The Hamilton Spectator – “The Talk” Features Karen Couillard

Liz Carter watched a model walk by in a grey and pink outfit at Zazzies fashion show on Monday night at The Martini House in Burlington. ” I have a pink and grey bedroom,” she commented. ” Well, hang on to it, it’ll be together in six months,” Sue Miles, Zazzies vivacious owner, told her. The ’70s look is coming back, dashing.

Denise Reeves is already wearing it. She looked positively go-go girl in a black and white geometric print dress with black net stockings and white lace-up boots. She has had a ton of fun since walking into Zazzies, the Burlington shop, about a year ago and badly needed it. Over a period of two years, her mother had a stroke, her father had a heart attack, her sister was dying of cancer and her brother-in-law needed a liver transplant.

“The first time she came in, she bought everything I had on,” said Sue. “The second time she came in, it happened again. The third time she came in, I said: ‘Why don’t you just work here?'”

So, she did. She became a sales rep. back at Liz’s table, her friends who go out for dinner once a month talked about restaurants they’ve tried. They were at one place last summer with no air-conditioning and on top of the heat, there were menopause moments.

“It was about 110 degrees. We were all dying. Finally, they brought out the only fan they had taken from the cook in the kitchen.”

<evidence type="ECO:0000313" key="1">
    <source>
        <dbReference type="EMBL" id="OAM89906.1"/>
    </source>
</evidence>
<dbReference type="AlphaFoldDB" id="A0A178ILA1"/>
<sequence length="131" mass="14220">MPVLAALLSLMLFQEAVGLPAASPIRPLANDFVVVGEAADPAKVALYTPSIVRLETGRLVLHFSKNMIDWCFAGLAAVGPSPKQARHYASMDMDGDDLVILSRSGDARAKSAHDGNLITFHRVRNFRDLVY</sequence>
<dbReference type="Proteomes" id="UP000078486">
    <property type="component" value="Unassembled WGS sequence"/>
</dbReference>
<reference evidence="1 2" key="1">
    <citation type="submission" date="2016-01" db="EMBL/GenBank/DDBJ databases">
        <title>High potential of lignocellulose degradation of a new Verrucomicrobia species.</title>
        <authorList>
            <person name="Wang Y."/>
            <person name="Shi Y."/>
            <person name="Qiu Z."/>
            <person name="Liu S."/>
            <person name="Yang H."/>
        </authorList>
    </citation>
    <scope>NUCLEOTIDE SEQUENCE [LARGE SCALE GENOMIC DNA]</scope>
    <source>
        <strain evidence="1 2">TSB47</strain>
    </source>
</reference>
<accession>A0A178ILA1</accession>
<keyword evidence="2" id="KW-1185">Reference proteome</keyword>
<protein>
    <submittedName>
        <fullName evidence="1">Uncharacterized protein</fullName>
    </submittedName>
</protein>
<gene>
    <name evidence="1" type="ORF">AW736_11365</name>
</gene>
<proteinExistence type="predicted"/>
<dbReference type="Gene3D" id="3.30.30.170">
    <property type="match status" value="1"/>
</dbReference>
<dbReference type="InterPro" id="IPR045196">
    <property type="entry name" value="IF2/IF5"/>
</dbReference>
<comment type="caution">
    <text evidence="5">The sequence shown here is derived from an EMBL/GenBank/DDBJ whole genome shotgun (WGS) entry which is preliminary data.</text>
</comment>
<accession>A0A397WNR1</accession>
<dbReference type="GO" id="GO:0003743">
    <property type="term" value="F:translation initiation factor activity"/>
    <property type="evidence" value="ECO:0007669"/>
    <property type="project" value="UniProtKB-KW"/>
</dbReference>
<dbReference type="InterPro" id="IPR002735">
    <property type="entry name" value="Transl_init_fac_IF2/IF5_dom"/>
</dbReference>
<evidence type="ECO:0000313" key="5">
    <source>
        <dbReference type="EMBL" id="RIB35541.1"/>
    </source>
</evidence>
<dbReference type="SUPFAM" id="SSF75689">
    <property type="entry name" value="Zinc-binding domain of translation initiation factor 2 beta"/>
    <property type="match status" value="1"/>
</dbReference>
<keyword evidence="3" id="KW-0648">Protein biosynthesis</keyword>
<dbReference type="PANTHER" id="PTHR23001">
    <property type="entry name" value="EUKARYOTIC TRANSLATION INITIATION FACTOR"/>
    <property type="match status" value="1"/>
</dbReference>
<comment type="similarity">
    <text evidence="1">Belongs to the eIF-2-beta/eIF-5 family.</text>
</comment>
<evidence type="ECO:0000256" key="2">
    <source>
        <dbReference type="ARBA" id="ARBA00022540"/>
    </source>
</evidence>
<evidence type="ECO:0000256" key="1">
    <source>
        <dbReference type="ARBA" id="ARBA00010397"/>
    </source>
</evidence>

One woman in the group, Pat Curse, won a safety girl kit that contains lip gloss, a thermal blanket, bottles of water, a tampon, chocolate, bandages, a candle, and a condom. Cat is off to Mexico this weekend. Will she take the kit? “I’m not saying,” she replied with a big smile.

By the way, Liz retired this week from Dofasco where she worked in information systems. She had been at Dofasco for 28 years.

Bard Lambier, Josie Bota, Diana Bray, Joy Parker and Pat Magowan are the others in the group.

Over at another table, Jackie Troup offered the Talk some of her deserts. The Jordan artist has a nifty job these days doing a mosaic in the kitchen of former Vineland Estates owner John Howard. She uses stained glass to create custom designs. In Howard’s kitchen, she is working with deep, rich greens, burgundies and black that will go well with the cabinetry he bought from a monastery in Italy.

The Talk also met Burlington Artist Karen Couillard, whose spirited work was noticed at a Palm Springs International Art Fair last April by a rep from Disney. The company is negotiating with her for what she describes as a new look at Disneyland.

“Zazzies launced my career in December 2001,” she says of her original art sold in the shop, She has only about 75 left of the 280 pieces she did three years ago. The Acrylic art is style for contemporary living, with prices for originals ranging from $500 to $5,000.

Karen has just launched two new lines to give everyone a chance to have her pieces at affordable prices.

Groovy-O-Grams are colourful message cards with envelopes that come six to a pack and sell for $8. Matching magnets are $5. She has also launched Groovy Arts at Home, her art prints in three sizes that are framed in flat black frames and sell at $75,$80 and $85.

Her website is www.groovyarts.com. Groovy-O-Grams and matching magnets are sold at Delicieux Tea Salon & Fine Dining, which opened eight weeks ago.

Zazzies sells those, as well as Karen’s original art and the “Groovy Arts at Home” prints. Zazzies’ two fashion shows make about $2,000 for Halton Women’s Place.

The Hamilton Spectator “The Talk” By Suzanne Bourret, October 2, 2004 P.4